The design team sought to combine old and new by maintaining two front rooms of the townhouse on two separate floors. However, in the rear of the townhouse, the architects have divided the home into three floors, and connected them with a simple, yet striking green staircase.
The two historic front rooms—which are historically and traditionally the more public living rooms in a Brussels townhouse—have been carefully restored, maintaining their original proportions and wall treatments, including the plaster and cornices.
In the middle and rear of the house—the spaces that typically lack natural light—interior walls have been removed to create larger, open spaces that receive direct sunlight from the building’s rear facade.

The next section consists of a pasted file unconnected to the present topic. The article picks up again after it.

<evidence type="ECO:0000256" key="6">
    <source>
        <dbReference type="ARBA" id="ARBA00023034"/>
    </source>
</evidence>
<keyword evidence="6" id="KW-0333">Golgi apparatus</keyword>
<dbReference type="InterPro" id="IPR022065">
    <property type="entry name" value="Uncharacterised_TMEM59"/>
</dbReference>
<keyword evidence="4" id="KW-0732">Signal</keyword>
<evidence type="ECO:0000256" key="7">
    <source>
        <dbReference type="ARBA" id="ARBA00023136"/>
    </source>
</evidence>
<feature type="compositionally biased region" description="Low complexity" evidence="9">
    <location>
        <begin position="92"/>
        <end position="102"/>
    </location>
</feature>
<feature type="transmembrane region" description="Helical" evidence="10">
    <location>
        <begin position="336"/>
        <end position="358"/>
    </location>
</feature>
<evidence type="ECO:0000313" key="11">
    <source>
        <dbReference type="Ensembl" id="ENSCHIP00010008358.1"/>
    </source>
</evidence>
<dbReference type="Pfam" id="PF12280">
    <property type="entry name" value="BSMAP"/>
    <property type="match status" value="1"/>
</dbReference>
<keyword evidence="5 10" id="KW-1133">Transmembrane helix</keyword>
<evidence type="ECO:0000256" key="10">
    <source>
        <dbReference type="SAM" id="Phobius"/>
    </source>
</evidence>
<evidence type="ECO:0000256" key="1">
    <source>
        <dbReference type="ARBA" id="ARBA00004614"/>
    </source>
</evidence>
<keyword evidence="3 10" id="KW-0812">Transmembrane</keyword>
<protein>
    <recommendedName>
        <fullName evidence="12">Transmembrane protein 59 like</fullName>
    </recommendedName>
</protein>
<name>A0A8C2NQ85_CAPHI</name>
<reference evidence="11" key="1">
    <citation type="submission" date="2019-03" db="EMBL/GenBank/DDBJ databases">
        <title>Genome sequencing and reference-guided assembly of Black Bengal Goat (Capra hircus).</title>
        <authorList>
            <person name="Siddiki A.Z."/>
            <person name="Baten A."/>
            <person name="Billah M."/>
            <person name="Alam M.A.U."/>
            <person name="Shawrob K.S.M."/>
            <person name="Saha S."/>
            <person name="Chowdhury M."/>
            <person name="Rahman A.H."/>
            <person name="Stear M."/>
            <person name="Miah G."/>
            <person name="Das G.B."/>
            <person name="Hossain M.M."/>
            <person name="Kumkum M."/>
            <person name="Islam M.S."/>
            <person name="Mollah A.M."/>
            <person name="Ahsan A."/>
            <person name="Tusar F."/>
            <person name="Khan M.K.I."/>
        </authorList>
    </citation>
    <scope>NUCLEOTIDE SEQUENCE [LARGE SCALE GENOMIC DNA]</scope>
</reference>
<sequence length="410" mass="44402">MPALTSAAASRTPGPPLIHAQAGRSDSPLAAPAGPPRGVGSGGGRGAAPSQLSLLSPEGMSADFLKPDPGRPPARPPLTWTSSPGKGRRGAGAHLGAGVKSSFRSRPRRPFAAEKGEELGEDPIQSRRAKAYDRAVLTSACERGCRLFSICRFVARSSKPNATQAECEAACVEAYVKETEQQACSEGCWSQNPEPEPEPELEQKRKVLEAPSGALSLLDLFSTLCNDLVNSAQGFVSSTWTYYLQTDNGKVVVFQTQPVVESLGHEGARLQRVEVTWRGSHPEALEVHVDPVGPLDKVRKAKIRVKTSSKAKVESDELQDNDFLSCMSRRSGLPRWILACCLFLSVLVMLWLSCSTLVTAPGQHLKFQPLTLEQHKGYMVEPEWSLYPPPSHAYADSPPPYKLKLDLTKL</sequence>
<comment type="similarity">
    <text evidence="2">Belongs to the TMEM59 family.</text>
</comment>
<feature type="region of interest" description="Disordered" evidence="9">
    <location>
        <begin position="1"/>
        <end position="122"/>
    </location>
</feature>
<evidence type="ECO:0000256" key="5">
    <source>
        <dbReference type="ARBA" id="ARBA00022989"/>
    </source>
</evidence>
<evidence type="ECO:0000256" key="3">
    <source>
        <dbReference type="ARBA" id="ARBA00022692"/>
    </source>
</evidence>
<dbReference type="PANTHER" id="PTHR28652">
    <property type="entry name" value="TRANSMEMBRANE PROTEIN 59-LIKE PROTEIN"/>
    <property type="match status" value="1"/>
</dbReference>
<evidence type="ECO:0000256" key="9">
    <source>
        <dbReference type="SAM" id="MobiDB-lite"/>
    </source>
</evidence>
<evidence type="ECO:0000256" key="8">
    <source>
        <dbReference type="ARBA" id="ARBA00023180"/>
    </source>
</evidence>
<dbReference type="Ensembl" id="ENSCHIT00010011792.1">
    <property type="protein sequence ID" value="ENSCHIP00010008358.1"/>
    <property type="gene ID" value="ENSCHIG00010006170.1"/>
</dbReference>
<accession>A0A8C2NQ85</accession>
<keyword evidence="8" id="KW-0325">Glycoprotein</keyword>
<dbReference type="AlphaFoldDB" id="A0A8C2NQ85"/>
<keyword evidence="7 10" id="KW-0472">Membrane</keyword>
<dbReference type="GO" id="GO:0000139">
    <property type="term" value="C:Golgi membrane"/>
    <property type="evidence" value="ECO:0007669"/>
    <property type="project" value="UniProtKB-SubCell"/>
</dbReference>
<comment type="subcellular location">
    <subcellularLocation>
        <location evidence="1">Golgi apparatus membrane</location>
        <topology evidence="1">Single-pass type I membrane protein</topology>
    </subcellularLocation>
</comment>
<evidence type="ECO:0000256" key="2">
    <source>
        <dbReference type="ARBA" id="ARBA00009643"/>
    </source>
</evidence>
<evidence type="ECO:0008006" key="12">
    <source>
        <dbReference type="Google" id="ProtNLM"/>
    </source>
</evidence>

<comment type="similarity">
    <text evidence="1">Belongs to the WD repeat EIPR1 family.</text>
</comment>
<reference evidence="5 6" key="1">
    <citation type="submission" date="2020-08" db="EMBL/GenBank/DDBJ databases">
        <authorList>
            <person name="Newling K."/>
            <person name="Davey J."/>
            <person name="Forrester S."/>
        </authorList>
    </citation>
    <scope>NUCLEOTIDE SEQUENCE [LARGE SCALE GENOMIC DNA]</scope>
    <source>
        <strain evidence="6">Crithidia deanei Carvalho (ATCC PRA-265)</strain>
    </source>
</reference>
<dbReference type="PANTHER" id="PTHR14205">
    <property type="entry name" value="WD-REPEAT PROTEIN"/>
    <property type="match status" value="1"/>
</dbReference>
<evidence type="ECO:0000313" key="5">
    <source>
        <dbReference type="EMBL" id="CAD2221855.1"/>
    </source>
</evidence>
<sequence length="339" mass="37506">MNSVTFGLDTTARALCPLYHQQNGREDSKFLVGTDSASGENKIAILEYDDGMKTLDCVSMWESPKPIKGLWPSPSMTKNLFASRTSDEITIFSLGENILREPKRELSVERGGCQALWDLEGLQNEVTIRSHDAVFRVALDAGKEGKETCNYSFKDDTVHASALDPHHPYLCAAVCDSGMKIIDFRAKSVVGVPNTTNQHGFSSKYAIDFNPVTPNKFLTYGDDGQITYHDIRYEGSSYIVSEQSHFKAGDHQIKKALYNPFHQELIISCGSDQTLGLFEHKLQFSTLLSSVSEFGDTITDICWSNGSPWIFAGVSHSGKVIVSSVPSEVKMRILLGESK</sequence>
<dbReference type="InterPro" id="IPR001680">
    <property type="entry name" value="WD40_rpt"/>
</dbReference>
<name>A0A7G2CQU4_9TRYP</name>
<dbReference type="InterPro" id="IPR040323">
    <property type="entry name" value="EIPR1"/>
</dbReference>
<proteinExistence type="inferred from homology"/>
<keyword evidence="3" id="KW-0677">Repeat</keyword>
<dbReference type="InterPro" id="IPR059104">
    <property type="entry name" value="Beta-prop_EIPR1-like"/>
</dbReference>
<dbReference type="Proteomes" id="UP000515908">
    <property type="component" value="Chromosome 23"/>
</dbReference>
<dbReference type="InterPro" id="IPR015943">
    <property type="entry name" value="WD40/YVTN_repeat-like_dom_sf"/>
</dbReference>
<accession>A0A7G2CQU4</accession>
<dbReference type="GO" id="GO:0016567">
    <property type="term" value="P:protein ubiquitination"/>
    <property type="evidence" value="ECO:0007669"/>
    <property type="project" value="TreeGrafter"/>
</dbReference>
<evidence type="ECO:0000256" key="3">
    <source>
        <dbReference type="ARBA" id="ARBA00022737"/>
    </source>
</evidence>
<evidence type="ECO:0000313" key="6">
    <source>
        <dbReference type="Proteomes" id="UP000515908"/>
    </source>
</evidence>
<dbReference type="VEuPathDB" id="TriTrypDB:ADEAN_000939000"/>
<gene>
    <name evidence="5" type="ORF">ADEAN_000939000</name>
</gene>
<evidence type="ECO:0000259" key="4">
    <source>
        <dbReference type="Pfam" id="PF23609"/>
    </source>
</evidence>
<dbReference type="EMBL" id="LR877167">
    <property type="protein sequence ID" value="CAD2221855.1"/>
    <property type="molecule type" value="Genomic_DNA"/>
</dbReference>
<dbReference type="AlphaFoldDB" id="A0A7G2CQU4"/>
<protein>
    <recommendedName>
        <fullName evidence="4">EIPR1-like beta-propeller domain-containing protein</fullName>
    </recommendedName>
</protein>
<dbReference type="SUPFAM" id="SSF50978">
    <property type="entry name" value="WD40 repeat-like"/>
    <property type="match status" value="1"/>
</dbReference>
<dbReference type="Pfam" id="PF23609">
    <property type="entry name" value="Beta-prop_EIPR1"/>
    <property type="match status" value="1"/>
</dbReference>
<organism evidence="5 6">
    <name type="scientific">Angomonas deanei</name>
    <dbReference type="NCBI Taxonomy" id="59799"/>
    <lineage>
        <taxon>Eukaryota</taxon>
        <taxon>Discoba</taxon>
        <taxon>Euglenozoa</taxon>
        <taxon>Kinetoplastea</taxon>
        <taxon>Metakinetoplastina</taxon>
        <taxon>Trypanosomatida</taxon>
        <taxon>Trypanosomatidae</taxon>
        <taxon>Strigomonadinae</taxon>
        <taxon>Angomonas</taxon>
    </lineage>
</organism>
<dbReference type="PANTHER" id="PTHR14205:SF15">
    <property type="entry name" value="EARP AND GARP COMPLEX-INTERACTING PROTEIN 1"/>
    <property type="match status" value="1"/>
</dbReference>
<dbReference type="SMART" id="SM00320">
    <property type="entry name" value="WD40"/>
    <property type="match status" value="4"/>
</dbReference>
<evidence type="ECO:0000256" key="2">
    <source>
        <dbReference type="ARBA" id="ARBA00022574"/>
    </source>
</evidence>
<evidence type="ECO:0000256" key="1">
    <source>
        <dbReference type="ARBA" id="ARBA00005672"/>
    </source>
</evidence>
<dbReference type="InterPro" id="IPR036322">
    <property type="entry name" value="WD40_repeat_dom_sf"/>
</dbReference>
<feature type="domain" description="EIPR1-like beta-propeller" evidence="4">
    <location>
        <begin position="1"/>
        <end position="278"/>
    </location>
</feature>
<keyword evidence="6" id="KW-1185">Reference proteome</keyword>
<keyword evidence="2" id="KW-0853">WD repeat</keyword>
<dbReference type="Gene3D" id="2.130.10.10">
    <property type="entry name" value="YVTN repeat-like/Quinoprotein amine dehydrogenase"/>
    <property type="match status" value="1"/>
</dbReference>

The material palette throughout the home remains largely neutral, yet the team has infused moments of unexpected color. For instance, the railings of the stairs and landings are painted a bright mint-green, as is a beam that runs through the kitchen.
The cabinets are painted an eye-catching blue with gold hardware in an otherwise all-white kitchen. The project also makes an intensive use of reused materials, saved from either on-site demolition, or purchased from a local salvage and reuse company called ROTOR.
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